Tuesday, August 15, 2006

The Art of the Interview

Oprah, Larry King, Mike Wallace--bad interviewers? From an NPR story on ESPN's interview coach:

"Sawatsky's rules are simple, but he says they get broken all the time: Don't ask yes-or-no questions, keep questions short and avoid charged words, which can distract people. In his seminar, Sawatsky points to Mike Wallace of CBS' 60 Minutes and CNN's Larry King as examples to avoid. In Sawatsky's illustrative clips, King favors leading questions that generate curt answers, while Wallace's rapid patter fails to get a subject to speak candidly.

"Sawatsky says Wallace and the others are better at theatrics than journalism, and that they often trip up their own interviews -- by thinking they should be the focus of attention."

To read the rest (and hear audio clips), go here.

7 Comments:

Anonymous Anonymous said...

Here, here!

5:25 PM  
Anonymous South Dallas Jones said...

As a consumer of news and news analyis shows of many stripes, I think the professor is right on target. My sense is that many of the "news personalities" believe they are the news and the focus of the story or interview. Dan Rather, Bill O'Reilly, and Leslie Stahl come to mind.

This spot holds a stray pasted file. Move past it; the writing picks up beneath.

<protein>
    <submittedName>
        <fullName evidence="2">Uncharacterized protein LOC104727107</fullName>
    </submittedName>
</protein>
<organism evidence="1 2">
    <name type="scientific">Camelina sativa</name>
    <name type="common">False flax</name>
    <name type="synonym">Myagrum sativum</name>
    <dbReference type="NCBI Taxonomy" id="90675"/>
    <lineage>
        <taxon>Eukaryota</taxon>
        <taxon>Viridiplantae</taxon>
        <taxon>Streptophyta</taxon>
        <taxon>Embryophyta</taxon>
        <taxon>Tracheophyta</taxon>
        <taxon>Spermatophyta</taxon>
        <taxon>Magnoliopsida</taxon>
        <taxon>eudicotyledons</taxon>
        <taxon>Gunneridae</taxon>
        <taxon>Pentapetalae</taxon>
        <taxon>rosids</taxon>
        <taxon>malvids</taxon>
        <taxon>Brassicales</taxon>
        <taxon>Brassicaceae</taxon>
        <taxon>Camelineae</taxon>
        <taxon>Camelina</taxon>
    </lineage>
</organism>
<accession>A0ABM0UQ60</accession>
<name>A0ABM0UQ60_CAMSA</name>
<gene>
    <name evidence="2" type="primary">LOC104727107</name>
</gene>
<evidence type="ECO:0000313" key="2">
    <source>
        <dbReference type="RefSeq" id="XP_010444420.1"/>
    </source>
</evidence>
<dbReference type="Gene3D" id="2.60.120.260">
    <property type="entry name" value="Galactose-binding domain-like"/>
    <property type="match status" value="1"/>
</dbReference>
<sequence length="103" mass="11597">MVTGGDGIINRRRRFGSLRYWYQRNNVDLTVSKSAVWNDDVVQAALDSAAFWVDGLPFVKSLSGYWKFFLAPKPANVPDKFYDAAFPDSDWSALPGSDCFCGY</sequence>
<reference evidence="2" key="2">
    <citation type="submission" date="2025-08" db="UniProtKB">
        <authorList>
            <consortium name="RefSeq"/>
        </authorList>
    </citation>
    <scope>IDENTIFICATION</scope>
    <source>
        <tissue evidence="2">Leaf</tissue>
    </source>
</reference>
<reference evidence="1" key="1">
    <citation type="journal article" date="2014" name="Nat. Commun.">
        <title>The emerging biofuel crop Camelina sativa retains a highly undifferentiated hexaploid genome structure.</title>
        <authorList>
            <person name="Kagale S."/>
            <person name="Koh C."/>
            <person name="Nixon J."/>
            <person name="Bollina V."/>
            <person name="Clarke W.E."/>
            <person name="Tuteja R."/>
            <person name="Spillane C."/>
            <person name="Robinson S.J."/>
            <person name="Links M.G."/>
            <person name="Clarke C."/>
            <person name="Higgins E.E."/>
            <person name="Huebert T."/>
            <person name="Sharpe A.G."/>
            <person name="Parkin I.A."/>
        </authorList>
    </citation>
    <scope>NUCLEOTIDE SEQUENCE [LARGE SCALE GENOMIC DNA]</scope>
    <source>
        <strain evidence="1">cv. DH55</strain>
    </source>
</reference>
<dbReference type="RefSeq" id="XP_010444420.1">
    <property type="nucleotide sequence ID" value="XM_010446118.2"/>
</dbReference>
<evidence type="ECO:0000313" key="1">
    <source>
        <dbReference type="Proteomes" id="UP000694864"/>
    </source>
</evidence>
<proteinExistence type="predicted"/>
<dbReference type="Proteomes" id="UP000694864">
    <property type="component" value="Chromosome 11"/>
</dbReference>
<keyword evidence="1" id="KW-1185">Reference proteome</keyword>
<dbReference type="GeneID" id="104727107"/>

Maybe they feel the press of time since their segments have to fit whatever time formats are required. Their questions are often too long, convoluted, and disjointed. I'm also suspect regarding the editing of some of the responses to questions.

Notice also how the stars blow off suggestions/criticism?

8:45 PM  
Anonymous Anonymous said...

How does Terry Gross measure up?

Why would a celeb want advice from a an egotistic interviewer? I'm fairly certain they didn't agree to the interview merely to be subjected a half hour of personalized "Dear Abby". I think it's bad form to pass judgement on and critique your subject while attempting to draw out juicy details. Of course they'll become defensive and nonresponsive! It's not only rude but also completely inefective.

8:45 AM  
Anonymous Anonymous said...

Media narcissism is the norm, not the exception... especially among the members of the dinosaur media.

9:21 AM  
Blogger Mike M. said...

An interesting question is who do you think is a good interviewer. My vote is for Bill Moyers.

7:08 PM  
Blogger Baruch Grazer said...

I'm reminded of conversations I've had with professors about how to facilitate seminar discussions. I'd like to see more of Sawatsky's rules and consider their applicability.

2:57 PM  
Anonymous Anonymous said...

For celebrity interviews, Howard Stern is hard to beat when it comes to getting juicy info. Many people who are annoyed by his telling stories about himself during interviews don't realize that it's a calculated ploy to get the subject to open up.

Before he was widely known, he would catch many a subject off-guard by quickly getting to a question that the subject's publicist had told him beforehand off the air not to ask. That doesn't happen much now. Still, because he does a live show, a subject who angrily walks out in response to an uncomfortable question risks having that action interpreted in the worst way.

10:21 PM  

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